EveryMans NLT Proverbs - Flipbook - Page 42
Proverbs 30 | page 868
+ + + Men, Women, & God
The Ultimate Wife
IF YOU’VE EVER TRIED TO IMAGINE the ultimate wife, your fantasy may have combined the physique of a
Hollywood starlet, the wealth of a successful stockbroker, and the housekeeping and cooking skills of
dear old Mom.
King Lemuel, on the other hand, wasn’t prone to flights of fantasy. In this description of the ultimate
wife, he paints a picture of a woman who excels at practical skills.
And surprisingly, his perfect wife is a strong, successful woman. Instead of focusing on superficial
attractions that can fade over time, the writer concentrates on the unchanging, internal characteristics
that make a woman virtuous and noble.
This ultimate wife is trustworthy. She helps her husband in what he does, and she enriches their
She’s a sharp businesswoman who works hard, knows a bargain when she sees one, and uses her many
skills to make her family happy and healthy. She gets up early in the morning, works into the night, and
feeds her family while negotiating complex real estate deals.
She cares for her family’s physical needs, but she also cares about those outside her home, extending
compassion to those less fortunate than she is.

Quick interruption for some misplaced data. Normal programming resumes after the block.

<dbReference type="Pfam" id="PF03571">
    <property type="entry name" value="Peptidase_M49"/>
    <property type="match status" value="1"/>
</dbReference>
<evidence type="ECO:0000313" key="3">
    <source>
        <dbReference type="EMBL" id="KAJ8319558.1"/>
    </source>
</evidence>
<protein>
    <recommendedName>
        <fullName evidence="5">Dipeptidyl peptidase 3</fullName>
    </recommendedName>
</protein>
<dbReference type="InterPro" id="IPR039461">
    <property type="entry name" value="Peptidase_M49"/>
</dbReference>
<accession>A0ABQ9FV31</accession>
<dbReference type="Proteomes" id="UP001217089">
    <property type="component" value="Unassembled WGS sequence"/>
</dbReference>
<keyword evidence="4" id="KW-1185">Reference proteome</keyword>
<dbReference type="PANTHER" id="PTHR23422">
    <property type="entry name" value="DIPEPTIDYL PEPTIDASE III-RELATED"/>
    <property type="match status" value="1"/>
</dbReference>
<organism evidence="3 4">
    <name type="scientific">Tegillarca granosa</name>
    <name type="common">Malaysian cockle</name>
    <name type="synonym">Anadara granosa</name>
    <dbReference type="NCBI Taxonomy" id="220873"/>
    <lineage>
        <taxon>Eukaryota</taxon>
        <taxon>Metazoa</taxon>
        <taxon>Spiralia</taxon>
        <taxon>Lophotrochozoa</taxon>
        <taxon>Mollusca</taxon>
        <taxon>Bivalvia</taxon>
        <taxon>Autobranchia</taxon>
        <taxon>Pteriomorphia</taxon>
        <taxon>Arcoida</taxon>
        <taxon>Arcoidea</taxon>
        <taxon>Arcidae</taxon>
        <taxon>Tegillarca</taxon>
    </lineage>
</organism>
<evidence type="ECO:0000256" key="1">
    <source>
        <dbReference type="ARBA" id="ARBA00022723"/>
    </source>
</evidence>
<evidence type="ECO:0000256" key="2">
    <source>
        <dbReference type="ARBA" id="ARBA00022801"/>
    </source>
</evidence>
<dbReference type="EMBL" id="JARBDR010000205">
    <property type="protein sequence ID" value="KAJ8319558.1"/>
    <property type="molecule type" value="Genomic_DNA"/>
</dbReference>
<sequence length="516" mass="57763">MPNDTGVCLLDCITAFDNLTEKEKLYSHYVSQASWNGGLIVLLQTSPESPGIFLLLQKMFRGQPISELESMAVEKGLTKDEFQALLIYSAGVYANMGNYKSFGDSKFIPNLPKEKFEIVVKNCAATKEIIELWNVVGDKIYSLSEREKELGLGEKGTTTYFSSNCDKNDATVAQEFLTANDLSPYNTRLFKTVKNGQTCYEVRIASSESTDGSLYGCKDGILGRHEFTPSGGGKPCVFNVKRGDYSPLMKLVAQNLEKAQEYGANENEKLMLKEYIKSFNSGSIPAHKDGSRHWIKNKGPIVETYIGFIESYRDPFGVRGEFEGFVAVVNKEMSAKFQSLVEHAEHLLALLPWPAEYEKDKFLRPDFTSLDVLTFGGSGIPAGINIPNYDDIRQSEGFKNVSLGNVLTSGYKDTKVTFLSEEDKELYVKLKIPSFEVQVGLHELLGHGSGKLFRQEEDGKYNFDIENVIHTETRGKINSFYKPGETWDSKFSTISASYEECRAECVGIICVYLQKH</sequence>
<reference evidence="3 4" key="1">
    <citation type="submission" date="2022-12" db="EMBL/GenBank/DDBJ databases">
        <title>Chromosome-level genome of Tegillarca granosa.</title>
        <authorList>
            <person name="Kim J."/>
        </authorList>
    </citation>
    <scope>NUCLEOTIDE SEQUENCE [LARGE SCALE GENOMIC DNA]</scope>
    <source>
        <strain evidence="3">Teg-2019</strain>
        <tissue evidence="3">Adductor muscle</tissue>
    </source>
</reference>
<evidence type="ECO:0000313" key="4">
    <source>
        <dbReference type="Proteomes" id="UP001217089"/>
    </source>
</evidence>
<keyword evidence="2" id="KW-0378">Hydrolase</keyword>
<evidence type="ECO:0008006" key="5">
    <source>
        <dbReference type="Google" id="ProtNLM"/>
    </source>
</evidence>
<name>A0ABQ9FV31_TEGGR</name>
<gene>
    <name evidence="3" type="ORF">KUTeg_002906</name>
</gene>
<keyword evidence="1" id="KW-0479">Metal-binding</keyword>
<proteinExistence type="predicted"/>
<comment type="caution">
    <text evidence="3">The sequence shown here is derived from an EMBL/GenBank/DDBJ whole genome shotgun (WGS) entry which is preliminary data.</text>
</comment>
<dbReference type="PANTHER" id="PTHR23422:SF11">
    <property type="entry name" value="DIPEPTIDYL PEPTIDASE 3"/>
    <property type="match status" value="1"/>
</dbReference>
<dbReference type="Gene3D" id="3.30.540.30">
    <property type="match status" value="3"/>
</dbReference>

And all the while, she has the internal character that her children and husband praise: strength, dignity,
wisdom, and a sense of humor.
According to King Lemuel, the perfect wife isn’t a showpiece fashion plate or a meek and timid servant.
Instead, she’s a strong, industrious woman who brings a touch of grace to all she does.
Never slander a worker to the employer,
or the person will curse you, and you
will pay for it.
Some people curse their father
and do not thank their mother.
They are pure in their own eyes,
but they are filthy and unwashed.
They look proudly around,
casting disdainful glances.
They have teeth like swords
and fangs like knives.
They devour the poor from the earth
and the needy from among humanity.
The leech has two suckers
that cry out, “More, more!”*
30:15 Hebrew two daughters who cry out, “Give, give!”
There are three things that are never
no, four that never say, “Enough!”:
the barren womb,
the thirsty desert,
the blazing fire.
The eye that mocks a father
and despises a mother’s instructions
will be plucked out by ravens of the valley
and eaten by vultures.
There are three things that amaze me—
no, four things that I don’t understand:
how an eagle glides through the sky,
how a snake slithers on a rock,
30:16 Hebrew Sheol.
30:11-12 It is easier to blame others for our problems than it is to admit them. Some of our problems do
have roots in the failures of others. Our parents may have failed to love and discipline us as they should
have. But these problems have been compounded by bad decisions that we have made. Our sufferings are
usually caused by a combination of factors, including the sins of others and sins of our own. We cannot
change the failures of others, and blame does nothing to speed our spiritual growth. We can, however,
change our own attitudes and actions that have perpetuated the suffering. Maturity comes as we take
responsibility for our problems by forgiving those who have wronged us and by seeking forgiveness for
our own sins.